Avoid Tearout With This Simple Trick! I remember the first time I starting making cuts in wood, I was dismayed by the fact that the cuts were never clean and crisp. Especially when cross-cutting, the wood would tear out at the edge and it was clear I was doing something wrong. After a little research, I realized that experienced woodworkers have numerous tricks they employ to win the battle against tearout. These things include zero clearance inserts and sacrificial fences which help support the wood fibers during the cut.
But there’s another method that dates back to the days before power tools were the norm, or Norm as the case may be. By simply scribing the wood with a sharp blade, we can sever the fibers ahead of time so that when the cut is made, we’re left with a clean crisp edge.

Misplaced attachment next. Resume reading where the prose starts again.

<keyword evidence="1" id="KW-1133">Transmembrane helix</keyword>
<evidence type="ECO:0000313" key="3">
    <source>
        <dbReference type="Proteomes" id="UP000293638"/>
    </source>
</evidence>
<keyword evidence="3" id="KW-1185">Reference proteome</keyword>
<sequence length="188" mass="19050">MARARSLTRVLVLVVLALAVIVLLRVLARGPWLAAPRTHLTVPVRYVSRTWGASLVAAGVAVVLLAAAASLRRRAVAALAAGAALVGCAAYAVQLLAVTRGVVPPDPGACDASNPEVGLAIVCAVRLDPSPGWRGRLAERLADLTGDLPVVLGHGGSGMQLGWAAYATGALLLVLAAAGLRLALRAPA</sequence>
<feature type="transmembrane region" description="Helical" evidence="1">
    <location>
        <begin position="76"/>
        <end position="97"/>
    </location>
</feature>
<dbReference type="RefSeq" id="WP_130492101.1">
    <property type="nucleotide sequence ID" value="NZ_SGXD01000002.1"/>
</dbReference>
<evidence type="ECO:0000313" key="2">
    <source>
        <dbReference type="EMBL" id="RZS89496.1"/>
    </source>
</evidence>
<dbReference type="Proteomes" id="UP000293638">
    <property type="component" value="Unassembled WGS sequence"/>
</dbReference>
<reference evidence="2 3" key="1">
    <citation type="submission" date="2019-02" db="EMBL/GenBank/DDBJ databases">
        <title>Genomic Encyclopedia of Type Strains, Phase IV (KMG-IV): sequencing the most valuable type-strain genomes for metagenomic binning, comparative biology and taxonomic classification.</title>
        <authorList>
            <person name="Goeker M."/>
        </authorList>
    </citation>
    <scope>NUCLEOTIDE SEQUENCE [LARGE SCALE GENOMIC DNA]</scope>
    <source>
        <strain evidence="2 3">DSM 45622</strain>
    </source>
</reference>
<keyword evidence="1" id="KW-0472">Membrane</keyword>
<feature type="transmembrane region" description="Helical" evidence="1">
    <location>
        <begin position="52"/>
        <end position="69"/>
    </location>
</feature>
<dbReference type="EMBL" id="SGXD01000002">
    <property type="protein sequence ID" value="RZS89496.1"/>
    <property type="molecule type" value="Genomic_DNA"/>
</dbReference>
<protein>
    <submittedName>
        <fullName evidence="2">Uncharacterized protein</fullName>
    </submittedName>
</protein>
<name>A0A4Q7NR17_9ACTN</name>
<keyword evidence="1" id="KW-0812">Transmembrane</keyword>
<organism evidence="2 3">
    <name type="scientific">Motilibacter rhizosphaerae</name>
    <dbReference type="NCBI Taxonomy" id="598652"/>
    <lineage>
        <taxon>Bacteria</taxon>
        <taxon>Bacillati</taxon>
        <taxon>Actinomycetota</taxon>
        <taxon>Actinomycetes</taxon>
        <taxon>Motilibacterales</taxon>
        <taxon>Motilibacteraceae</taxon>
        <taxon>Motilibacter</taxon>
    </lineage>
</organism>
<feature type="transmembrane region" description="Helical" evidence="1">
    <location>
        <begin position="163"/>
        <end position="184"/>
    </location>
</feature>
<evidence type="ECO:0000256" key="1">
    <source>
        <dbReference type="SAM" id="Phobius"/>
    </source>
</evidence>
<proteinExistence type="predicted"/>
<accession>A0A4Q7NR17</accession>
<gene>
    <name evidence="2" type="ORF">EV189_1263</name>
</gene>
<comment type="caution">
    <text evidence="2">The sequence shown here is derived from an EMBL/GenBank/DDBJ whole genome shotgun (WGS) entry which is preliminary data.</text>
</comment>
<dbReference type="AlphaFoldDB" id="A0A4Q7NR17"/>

While you can certainly use a marking knife (or Xacto knife) and a straight edge, I find I get best results using a cutting gauge. The cutting gauge features a moveable fence that allows me to make the same scribe repeatedly, so it increases my precision and efficiency. Simple scribe the line at the desired setting and use the cut line as a guide to set up the power tool. Even without a zero clearance insert and/or a sacrificial fence, the results are nothing short of perfection!
There are a lot of cutting and marking gauges on the market today and you can see a few in action here. But if you are looking for the exact gauge I used in this video, you can pick it up at Lee Valley.
Learn more tricks and tips in my book Hybrid Woodworking! Get your signed copy today!